Earlier in the day, EPA chemist Mary Goldade’s testimony ended. Goldade, who is both a government witness and a technical expert advising the prosecution on matters of scientific testing, helped the prosecution prepare a number of exhibits for the case before the trial began.

Defense attorney David Bernick reviewed a litany of government exhibits he claimed had been created by picking and choosing data from EPA reports, and e-mails to or from Goldade indicating that she had provided advice on litigation strategy – as opposed to purely technical or scientific analysis – and describing a certain data-set as “cherry-picked samples.”

Bernick repeatedly characterized Goldade as having worked “hand-in-glove” with the prosecution in their preparation for the trial, calling into question her independence and reliability as a witness.

On the issue involving Robert Locke’s continued involvement in the trial, Molly dismissed the jury to discuss the matter.

Locke started working for Grace as director of marketing for building products in 1986, and advanced to global vice president for the construction division in 1992. He left the company in 1998 and has since filed suit against Grace for “unfair treatment.”

He took the witness stand for a week in late March, but his testimony came under scrutiny after he recalled details of a conversation he had previously claimed, under oath, never took place. A motion was made to strike Locke’s testimony, but Molloy has so far allowed it to stand.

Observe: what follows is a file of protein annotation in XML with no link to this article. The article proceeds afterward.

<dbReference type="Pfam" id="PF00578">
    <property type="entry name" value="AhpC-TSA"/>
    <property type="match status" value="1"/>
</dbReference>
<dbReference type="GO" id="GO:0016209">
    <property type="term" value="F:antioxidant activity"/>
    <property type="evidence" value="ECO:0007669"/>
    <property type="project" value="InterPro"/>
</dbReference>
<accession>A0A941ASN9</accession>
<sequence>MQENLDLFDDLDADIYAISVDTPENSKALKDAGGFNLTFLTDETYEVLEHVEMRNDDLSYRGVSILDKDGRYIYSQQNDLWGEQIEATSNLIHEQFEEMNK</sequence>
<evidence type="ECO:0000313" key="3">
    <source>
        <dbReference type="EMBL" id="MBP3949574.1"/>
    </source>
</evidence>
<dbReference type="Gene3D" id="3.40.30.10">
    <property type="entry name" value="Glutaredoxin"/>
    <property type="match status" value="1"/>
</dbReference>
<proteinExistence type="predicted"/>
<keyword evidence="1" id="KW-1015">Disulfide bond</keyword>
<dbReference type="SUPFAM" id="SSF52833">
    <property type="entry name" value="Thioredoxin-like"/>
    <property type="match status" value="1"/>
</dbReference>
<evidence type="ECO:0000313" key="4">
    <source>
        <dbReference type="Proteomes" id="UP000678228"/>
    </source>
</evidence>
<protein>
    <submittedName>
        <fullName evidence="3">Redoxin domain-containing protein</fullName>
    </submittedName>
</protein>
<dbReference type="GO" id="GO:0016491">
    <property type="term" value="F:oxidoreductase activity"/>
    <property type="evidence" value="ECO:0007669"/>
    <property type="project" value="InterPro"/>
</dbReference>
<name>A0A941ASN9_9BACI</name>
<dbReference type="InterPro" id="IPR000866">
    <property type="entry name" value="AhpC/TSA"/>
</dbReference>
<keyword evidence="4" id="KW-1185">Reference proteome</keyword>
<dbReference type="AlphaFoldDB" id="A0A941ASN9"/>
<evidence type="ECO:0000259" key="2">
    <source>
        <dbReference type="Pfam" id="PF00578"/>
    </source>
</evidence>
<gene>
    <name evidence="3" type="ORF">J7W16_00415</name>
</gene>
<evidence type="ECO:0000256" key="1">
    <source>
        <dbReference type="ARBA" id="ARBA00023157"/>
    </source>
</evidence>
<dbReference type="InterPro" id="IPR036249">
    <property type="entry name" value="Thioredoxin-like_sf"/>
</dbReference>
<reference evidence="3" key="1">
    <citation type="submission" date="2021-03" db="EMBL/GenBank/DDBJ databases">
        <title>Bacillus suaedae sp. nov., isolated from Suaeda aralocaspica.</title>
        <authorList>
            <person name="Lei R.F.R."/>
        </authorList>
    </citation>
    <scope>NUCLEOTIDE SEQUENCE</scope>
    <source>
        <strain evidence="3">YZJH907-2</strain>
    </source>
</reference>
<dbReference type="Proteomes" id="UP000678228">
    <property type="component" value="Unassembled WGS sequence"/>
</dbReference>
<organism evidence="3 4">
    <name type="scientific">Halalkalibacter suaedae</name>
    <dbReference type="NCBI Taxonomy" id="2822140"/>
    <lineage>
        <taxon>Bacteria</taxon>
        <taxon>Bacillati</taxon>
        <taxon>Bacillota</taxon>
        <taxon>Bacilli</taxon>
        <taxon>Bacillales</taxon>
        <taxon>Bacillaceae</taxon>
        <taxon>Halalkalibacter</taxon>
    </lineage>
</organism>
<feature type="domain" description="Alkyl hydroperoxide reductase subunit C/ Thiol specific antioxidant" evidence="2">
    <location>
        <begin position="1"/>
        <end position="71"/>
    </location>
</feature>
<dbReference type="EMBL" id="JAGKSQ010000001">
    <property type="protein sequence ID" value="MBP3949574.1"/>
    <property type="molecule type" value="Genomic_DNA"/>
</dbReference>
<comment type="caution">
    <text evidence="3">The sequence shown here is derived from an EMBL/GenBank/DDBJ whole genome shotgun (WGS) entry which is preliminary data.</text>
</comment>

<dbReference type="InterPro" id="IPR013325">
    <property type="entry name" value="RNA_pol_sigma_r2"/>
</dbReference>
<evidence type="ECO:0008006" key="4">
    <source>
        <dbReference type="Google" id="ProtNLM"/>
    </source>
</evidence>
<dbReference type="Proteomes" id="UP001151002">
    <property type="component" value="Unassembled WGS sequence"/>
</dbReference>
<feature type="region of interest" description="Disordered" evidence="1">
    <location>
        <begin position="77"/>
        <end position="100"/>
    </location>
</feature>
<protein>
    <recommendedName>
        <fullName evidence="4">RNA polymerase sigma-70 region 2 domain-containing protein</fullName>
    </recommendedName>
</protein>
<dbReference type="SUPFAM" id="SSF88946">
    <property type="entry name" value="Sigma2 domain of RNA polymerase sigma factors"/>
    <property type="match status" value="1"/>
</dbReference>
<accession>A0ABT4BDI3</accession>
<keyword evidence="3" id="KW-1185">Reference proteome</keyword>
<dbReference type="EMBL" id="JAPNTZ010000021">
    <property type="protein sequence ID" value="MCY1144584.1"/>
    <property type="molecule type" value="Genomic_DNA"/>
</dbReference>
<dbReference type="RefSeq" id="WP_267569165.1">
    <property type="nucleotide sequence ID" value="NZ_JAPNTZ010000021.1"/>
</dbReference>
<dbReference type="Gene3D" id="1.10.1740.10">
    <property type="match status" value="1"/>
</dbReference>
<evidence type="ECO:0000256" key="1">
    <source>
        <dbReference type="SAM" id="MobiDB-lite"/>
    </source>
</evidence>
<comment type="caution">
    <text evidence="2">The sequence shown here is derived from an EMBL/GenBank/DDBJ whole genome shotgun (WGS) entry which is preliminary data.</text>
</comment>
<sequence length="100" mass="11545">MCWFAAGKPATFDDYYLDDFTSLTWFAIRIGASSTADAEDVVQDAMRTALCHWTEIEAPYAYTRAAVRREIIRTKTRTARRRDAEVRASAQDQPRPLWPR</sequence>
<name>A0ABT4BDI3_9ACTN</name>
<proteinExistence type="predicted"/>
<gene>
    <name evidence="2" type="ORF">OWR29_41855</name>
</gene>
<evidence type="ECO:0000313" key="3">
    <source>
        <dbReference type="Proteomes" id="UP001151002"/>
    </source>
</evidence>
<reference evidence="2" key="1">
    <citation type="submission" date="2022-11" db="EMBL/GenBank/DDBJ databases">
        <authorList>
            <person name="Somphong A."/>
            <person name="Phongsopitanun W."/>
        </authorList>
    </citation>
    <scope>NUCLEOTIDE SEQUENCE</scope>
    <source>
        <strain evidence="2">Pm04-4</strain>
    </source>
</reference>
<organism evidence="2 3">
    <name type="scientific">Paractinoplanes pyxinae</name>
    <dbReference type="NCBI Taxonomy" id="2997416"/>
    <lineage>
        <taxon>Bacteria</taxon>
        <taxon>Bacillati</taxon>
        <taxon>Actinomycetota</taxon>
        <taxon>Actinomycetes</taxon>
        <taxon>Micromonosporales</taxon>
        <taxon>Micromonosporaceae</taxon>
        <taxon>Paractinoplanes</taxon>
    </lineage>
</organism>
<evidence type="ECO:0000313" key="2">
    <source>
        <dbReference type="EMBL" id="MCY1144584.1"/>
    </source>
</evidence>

The question of whether Locke committed perjury remains open.

Statements made by Molloy and Bernick indicate that the defense will have the opportunity to conduct a major inquiry into the Locke issue and the “extent of the taint in this case,” on Friday.

The hard-drive from Locke’s personal computer may be subjected to forensic analysis to determine whether Locke deleted any correspondence germane to the case, and Locke himself may well be called back to the stand.

In the late afternoon, three defense attorneys asked Molloy for all the prosecution’s information about the government’s interactions with its witnesses in an effort to uncover any governmental flouting of the rules.

The controversy was raised when Locke admitted on the stand to refusing an offer of immunity from the government. The defense claims the government should not have made such an offer.

“We don’t know how much of this case is affected. We can’t adopt blinders and say that since all we know about is Mr. Locke, then that is all there is,” Bernick said. “Mr. Locke did not hijack this case without assistance. The government embraced Mr. Locke.”

After the defense finished their arguments, Molloy asked the prosecution for any comments. Prosecution attorney Kris McLean replied that the government was in the process of complying with subpoenas and orders and promised to show the court the whole picture on Friday.

Molloy had little to say to the prosecution after often having warned them about their case. He just recessed the court until Tuesday morning.

(University of Montana journalism students Laura L. Lundquist and Daniel Doherty contributed to this story).